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From the first downbeat, Good Luck With Whatever, the seventh studio Album by the Los Angeles based rock band Dawes, sets a tone all its own. The album unfurls with the crunchy chordal cadence of what could only be Goldsmith’s guitar. As the band quickly hop their way aboard this rhythmic rail car, we find ourselves thinking “Hey, these guys are pretty good. I’m so glad you dragged me to see some live music!” — “Still Feel Like A Kid” serves as a reminder that we all love a good filet, but there’s no shame in still ordering off the kids menu from time to time. You can hear the eye contact in the room, you can see the lyrics as they fly from Goldsmith’s mouth straight into your ears, you’ll find yourself singing along to a song you’re hearing for the first time. It’s fresh, it’s raw, it’s a four tiered seafood tower of all American ear candy. Think “I Don’t Wanna Grow Up, I’m A Toys R Us Kid” meets “I Wanna Be Sedated”.
Recorded at the historic RCA studios in Nashville Tennessee, the boys teamed up with six time Grammy award winning producer Dave “Corn On The” Cobb (Brandi, Jasi, Chrisi, Stergi, etc) and just decided to LET IT RIP. “We were out in Nashville for just under 730 hours, or 1 human month” says bass player and resident ‘problem child’ Wylie Gelber. “We wanted that sloth like urgency, that cold heat, that all knowing curiosity. And me thinks that’s what we got.” The arrangements are as lively as they are lovely, from the rapidly ruckus “Who Do You Think You’re Talking To” to the robustly restrained “St. Augustine at Night”. A culmination of their entire catalogue and career all wrapped up in nine tracks. If you don’t know Dawes by now, you will never never never know them...
Far from apathetic, Good Luck With Whatever is Dawes at their most unapologetic. It’s sympathetic and magnetic, 50% genetic and highly kinetic. Songs like “Didn’t Fix Me” and “Me Especially” showcase Goldsmith’s poetic prowess perfectly; a historian of the human condition, transforming turmoil into motor oil. Drop the tone arm down, turn the volume up, unplug the phone and if you still feel nothing… call a doctor.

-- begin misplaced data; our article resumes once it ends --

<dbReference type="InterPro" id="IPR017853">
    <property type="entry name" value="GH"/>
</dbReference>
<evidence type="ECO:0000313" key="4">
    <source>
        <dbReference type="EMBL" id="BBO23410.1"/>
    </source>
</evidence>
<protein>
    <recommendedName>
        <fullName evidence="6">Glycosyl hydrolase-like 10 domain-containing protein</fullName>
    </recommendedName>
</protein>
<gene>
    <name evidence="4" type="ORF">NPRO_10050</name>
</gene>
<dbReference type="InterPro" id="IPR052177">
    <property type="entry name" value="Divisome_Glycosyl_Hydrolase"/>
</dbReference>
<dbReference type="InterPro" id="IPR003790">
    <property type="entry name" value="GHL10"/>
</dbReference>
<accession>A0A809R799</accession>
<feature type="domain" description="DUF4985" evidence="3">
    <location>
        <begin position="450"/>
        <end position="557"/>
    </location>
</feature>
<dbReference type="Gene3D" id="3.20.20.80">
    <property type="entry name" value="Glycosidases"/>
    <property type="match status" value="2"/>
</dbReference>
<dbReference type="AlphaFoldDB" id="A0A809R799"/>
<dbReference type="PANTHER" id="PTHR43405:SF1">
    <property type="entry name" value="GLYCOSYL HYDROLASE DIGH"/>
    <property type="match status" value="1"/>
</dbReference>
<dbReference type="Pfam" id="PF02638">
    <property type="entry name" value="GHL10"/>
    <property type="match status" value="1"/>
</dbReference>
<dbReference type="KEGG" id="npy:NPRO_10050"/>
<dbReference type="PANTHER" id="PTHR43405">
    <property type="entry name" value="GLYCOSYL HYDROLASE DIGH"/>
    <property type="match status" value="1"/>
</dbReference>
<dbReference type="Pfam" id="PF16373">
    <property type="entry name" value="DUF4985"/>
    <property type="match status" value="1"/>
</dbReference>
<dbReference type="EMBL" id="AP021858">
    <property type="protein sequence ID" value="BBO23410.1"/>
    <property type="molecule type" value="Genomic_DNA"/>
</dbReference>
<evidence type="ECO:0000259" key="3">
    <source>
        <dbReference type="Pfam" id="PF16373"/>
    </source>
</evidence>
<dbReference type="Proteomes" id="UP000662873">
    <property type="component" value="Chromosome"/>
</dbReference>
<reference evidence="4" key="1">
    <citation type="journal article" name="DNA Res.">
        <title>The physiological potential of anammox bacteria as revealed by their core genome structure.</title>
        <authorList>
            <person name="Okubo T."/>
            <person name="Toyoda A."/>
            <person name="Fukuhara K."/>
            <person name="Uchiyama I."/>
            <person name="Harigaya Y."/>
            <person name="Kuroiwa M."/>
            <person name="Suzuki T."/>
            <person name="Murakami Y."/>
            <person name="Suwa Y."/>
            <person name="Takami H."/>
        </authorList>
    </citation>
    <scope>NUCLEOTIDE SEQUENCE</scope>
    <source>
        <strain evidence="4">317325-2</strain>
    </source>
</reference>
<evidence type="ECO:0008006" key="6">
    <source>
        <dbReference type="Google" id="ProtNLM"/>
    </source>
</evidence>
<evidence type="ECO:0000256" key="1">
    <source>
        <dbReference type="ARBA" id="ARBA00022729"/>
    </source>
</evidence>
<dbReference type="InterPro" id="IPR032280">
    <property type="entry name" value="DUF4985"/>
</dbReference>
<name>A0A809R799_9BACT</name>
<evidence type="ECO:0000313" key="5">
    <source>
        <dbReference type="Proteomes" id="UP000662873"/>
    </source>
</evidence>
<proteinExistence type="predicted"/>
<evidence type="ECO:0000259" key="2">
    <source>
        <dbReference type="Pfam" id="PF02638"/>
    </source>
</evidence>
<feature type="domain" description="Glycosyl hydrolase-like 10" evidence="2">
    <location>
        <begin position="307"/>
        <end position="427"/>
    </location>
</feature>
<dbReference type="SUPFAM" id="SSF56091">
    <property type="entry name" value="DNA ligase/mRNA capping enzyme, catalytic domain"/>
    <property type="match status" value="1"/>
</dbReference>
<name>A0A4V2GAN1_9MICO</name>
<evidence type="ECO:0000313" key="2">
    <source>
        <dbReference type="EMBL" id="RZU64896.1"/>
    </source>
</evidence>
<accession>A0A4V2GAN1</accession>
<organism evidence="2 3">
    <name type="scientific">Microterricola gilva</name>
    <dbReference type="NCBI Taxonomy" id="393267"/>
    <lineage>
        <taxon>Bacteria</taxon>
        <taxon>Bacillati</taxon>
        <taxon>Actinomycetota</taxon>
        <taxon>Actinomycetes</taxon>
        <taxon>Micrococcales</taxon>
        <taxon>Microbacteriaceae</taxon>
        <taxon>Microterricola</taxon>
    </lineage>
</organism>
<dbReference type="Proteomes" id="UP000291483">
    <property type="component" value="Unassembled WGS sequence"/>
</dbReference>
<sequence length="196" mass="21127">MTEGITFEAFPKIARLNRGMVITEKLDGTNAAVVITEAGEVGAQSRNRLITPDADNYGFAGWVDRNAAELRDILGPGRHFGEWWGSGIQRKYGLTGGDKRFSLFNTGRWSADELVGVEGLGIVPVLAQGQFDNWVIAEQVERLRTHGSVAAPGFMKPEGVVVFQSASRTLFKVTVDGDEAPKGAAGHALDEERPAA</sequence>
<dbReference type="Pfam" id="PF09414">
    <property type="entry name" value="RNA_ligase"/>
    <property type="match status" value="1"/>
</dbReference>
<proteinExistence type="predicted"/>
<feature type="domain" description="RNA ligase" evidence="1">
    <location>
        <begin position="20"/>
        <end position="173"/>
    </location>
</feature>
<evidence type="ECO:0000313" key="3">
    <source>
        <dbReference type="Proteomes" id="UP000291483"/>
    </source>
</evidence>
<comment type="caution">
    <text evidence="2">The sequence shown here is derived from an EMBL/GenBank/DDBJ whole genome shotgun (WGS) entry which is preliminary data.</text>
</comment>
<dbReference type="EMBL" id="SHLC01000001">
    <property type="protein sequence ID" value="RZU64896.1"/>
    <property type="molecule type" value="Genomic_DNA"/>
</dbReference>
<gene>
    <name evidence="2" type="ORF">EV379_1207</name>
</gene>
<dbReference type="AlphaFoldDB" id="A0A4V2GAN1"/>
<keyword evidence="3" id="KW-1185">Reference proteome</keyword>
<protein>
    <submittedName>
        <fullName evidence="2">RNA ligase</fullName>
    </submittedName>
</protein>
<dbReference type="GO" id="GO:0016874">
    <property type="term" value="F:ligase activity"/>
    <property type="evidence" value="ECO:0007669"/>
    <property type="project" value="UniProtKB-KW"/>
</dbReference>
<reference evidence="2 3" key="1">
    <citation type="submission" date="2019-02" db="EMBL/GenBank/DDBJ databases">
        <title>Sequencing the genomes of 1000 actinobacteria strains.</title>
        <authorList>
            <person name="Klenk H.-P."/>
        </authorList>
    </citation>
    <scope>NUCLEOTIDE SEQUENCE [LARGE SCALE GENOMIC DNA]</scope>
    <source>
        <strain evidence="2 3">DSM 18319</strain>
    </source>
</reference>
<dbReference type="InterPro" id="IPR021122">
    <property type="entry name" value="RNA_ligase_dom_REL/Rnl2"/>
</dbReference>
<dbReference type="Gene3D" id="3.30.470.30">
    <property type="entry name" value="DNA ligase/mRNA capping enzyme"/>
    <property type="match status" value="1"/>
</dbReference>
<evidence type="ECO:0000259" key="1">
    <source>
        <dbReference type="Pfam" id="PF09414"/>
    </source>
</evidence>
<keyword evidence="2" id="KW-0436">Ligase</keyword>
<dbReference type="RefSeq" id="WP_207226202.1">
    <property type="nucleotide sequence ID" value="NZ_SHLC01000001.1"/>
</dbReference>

Having self-released their music for the last 1/20 of a century, Dawes has now joined forces with their former legal council now president of Rounder Records, John P. Strohm. Attorney client privilege has been lifted. Finally without the constraints of the fat cats up on Capitol Hill and their ever flowing spools of bureaucratic red tape, Dawes and their beloved ex-ambulance chaser are together again. Court is in session and they’re prepared to tell the truth, the whole truth and nothing but the truth.
“We’ve learned so much over the years about what it means to be A BAND” says drummer/free range dog farmer Griffin Goldsmith, “I used to want all our records to be ONLY drums, but I’m finally starting to realize, maybe a lil’ bass, keys, guitars and vocals ain’t so bad after all.” How right he is, the ballet of interplay between these four is nothing short of breathtaking. Where Griffin dives, Wylie ducks. Where Taylor weaves, Lee is sure to bob.
Dawes began their journey in the San Fernando Valley back in 2009, it was the year of the Ox, but don’t be fooled, these guys are No Bulls#$t. Having played with, for, and against some of rock’n roll’s most illustrious icons, the merry men have picked up more than a few things when it comes to sticking around and what it means to be a true BAND. “Sometimes I wish I did hate my brother”, explains frontman/stuntman Taylor Goldsmith, “might sell us a few more books… but the reality is, I can’t get enough of the guy! Scariest part bout’ it all is, knowing we’re gonna be playing music together for a long, long time.”
“We’re a living breathing organism,” says keyboardist/San Jose’s 15th most famous man, Lee Pardini. “People love to say, ‘this record sounds so THIS’ and ‘that record sounds so THAT,’ but to us, it just sounds like Dawes. We make records to document where we are at that time, but every time I check, it just sounds like Griff, Taylor, Wylie and me.”
Good Luck With Whatever is an unfiltered photograph of a band doing what they do best. A moment in the timeline of 10 yearold band who still possess the wonderment and fearlessness of a 10 year old man. These guys learned to rock before they could crawl and now it’s time to let em’ run. Ask any scientist and they’ll tell you one thing… you can’t fake chemistry.